Gravitational slopes, geomorphology, and material strengths of the nucleus of comet 67P/Churyumov-Gerasimenko from OSIRIS observations

Groussin, O.; Jorda, L.; Auger, A. T.; Kuehrt, E.; Gaske, R.; Capanna, C.; Scholten, F.; Preusker, F.; Lamy, P.; Hviid, S.; Knollenberg, J.; Keller, U.; Huettig, C.; Sierks, H.; Barbieri, C.; Rodrigo, R.; Koschny, D.; Rickman, H.; A'Hearn, M. F.; Agarwal, J.; ... (2015). Gravitational slopes, geomorphology, and material strengths of the nucleus of comet 67P/Churyumov-Gerasimenko from OSIRIS observations. Astronomy and astrophysics, 583(A32), A32. EDP Sciences 10.1051/0004-6361/201526379

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Aims. We study the link between gravitational slopes and the surface morphology on the nucleus of comet 67P/Churyumov-Gerasimenko and provide constraints on the mechanical properties of the cometary material (tensile, shear, and compressive strengths). Methods. We computed the gravitational slopes for five regions on the nucleus that are representative of the different morphologies observed on the surface (Imhotep, Ash, Seth, Hathor, and Agilkia), using two shape models computed from OSIRIS images by the stereo-photoclinometry (SPC) and stereo-photogrammetry (SPG) techniques. We estimated the tensile, shear, and compressive strengths using different surface morphologies (overhangs, collapsed structures, boulders, cliffs, and Philae's footprint) and mechanical considerations. Results. The different regions show a similar general pattern in terms of the relation between gravitational slopes and terrain morphology: i) low-slope terrains (0-20 degrees) are covered by a fine material and contain a few large (>10 m) and isolated boulders; ii) intermediate-slope terrains (20-45 degrees) are mainly fallen consolidated materials and debris fields, with numerous intermediate-size boulders from <1m to 10m for the majority of them; and iii) high-slope terrains (45-90 degrees) are cliffs that expose a consolidated material and do not show boulders or fine materials. The best range for the tensile strength of overhangs is 3-15 Pa (upper limit of 150 Pa), 4-30 Pa for the shear strength of fine surface materials and boulders, and 30-150 Pa for the compressive strength of overhangs (upper limit of 1500 Pa). The strength-to-gravity ratio is similar for 67P and weak rocks on Earth. As a result of the low compressive strength, the interior of the nucleus may have been compressed sufficiently to initiate diagenesis, which could have contributed to the formation of layers. Our value for the tensile strength is comparable to that of dust aggregates formed by gravitational instability and tends to favor a formation of comets by the accrection of pebbles at low velocities.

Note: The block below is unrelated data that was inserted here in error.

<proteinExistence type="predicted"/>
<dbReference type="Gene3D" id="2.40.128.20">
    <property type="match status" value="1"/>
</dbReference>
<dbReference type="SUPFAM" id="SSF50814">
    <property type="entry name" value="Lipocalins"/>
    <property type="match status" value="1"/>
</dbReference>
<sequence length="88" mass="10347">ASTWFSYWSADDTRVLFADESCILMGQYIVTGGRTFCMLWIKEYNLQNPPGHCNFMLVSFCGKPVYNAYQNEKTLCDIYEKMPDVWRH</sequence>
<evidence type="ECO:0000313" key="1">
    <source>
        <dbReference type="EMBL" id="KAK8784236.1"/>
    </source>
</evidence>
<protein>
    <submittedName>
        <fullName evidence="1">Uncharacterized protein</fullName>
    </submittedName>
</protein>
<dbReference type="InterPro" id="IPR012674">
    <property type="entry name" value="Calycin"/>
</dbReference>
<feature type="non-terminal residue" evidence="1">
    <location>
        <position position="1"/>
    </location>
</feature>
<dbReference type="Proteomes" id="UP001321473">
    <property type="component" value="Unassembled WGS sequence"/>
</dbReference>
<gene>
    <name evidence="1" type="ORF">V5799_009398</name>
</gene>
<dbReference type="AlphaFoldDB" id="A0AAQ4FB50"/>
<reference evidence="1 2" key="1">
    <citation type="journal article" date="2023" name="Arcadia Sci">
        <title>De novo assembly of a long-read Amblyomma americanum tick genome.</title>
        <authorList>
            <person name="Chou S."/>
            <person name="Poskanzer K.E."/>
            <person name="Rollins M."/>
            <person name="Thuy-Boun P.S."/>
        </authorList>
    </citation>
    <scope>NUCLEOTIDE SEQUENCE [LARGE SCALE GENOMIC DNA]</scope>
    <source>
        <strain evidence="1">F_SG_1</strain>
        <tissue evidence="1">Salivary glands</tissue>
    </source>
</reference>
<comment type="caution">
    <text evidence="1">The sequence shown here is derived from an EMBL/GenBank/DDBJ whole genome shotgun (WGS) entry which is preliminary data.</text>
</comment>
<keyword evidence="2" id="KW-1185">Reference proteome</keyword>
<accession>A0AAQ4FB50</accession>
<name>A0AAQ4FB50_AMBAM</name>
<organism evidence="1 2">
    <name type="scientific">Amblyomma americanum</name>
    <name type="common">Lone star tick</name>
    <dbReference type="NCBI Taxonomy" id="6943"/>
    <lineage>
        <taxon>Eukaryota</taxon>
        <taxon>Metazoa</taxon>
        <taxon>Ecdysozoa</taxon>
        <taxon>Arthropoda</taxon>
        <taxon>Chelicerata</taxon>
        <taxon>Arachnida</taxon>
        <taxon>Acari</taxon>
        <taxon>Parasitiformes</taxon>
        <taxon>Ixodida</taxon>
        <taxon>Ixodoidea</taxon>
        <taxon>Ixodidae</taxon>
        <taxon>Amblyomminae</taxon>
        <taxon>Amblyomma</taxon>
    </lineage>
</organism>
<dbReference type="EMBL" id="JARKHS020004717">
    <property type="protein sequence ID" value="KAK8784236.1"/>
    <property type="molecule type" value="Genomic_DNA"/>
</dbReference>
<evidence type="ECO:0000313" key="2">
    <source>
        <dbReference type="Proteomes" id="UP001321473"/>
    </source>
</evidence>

Item Type:

Journal Article (Original Article)

Division/Institute:

08 Faculty of Science > Physics Institute > Space Research and Planetary Sciences

UniBE Contributor:

Elmaarry, Mohamed Ramy; Pommerol, Antoine and Thomas, Nicolas

Subjects:

500 Science > 520 Astronomy
500 Science > 530 Physics

ISSN:

0004-6361

Publisher:

EDP Sciences

Language:

English

Submitter:

Katharina Weyeneth-Moser

Date Deposited:

14 Jun 2016 14:41

Last Modified:

26 Jun 2016 02:16

Publisher DOI:

10.1051/0004-6361/201526379

Web of Science ID:

000365072200084

ArXiv ID:

1509.02707

BORIS DOI:

10.7892/boris.81664

URI:

https://boris.unibe.ch/id/eprint/81664

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